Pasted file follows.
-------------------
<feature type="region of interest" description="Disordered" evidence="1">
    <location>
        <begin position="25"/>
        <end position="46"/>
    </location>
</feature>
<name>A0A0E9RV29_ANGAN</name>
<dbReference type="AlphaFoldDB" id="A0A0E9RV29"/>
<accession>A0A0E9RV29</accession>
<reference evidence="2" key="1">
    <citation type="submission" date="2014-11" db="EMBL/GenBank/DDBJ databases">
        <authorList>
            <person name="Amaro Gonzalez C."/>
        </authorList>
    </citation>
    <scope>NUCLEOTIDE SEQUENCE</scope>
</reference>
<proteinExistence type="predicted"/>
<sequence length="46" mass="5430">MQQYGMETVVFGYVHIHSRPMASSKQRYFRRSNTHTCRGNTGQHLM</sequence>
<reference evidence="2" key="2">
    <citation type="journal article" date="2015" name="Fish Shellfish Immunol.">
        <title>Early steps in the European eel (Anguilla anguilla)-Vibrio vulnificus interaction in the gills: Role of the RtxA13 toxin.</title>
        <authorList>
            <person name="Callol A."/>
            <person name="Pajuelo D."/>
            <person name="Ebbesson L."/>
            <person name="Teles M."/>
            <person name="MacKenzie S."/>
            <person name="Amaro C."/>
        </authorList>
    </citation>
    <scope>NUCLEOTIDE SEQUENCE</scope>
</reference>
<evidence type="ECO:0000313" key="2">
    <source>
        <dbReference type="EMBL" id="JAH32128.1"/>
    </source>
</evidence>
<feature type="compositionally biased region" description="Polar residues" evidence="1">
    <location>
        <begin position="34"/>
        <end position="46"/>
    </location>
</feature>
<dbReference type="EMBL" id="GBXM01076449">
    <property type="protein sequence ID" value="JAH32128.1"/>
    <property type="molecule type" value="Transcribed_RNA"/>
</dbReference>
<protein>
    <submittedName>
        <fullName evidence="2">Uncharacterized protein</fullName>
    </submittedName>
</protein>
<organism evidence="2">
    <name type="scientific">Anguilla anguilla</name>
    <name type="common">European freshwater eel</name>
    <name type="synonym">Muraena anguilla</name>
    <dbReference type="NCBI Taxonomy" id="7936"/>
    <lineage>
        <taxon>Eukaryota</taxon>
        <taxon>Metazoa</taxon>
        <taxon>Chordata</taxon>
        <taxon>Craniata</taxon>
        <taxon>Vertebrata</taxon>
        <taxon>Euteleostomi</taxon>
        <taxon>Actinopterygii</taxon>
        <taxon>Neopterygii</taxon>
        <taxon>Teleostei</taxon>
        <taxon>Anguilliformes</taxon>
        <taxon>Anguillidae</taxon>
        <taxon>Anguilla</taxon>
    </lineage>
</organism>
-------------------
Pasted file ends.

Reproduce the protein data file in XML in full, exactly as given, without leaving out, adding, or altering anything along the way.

<feature type="region of interest" description="Disordered" evidence="1">
    <location>
        <begin position="25"/>
        <end position="46"/>
    </location>
</feature>
<name>A0A0E9RV29_ANGAN</name>
<dbReference type="AlphaFoldDB" id="A0A0E9RV29"/>
<accession>A0A0E9RV29</accession>
<reference evidence="2" key="1">
    <citation type="submission" date="2014-11" db="EMBL/GenBank/DDBJ databases">
        <authorList>
            <person name="Amaro Gonzalez C."/>
        </authorList>
    </citation>
    <scope>NUCLEOTIDE SEQUENCE</scope>
</reference>
<proteinExistence type="predicted"/>
<sequence length="46" mass="5430">MQQYGMETVVFGYVHIHSRPMASSKQRYFRRSNTHTCRGNTGQHLM</sequence>
<reference evidence="2" key="2">
    <citation type="journal article" date="2015" name="Fish Shellfish Immunol.">
        <title>Early steps in the European eel (Anguilla anguilla)-Vibrio vulnificus interaction in the gills: Role of the RtxA13 toxin.</title>
        <authorList>
            <person name="Callol A."/>
            <person name="Pajuelo D."/>
            <person name="Ebbesson L."/>
            <person name="Teles M."/>
            <person name="MacKenzie S."/>
            <person name="Amaro C."/>
        </authorList>
    </citation>
    <scope>NUCLEOTIDE SEQUENCE</scope>
</reference>
<evidence type="ECO:0000313" key="2">
    <source>
        <dbReference type="EMBL" id="JAH32128.1"/>
    </source>
</evidence>
<feature type="compositionally biased region" description="Polar residues" evidence="1">
    <location>
        <begin position="34"/>
        <end position="46"/>
    </location>
</feature>
<dbReference type="EMBL" id="GBXM01076449">
    <property type="protein sequence ID" value="JAH32128.1"/>
    <property type="molecule type" value="Transcribed_RNA"/>
</dbReference>
<protein>
    <submittedName>
        <fullName evidence="2">Uncharacterized protein</fullName>
    </submittedName>
</protein>
<organism evidence="2">
    <name type="scientific">Anguilla anguilla</name>
    <name type="common">European freshwater eel</name>
    <name type="synonym">Muraena anguilla</name>
    <dbReference type="NCBI Taxonomy" id="7936"/>
    <lineage>
        <taxon>Eukaryota</taxon>
        <taxon>Metazoa</taxon>
        <taxon>Chordata</taxon>
        <taxon>Craniata</taxon>
        <taxon>Vertebrata</taxon>
        <taxon>Euteleostomi</taxon>
        <taxon>Actinopterygii</taxon>
        <taxon>Neopterygii</taxon>
        <taxon>Teleostei</taxon>
        <taxon>Anguilliformes</taxon>
        <taxon>Anguillidae</taxon>
        <taxon>Anguilla</taxon>
    </lineage>
</organism>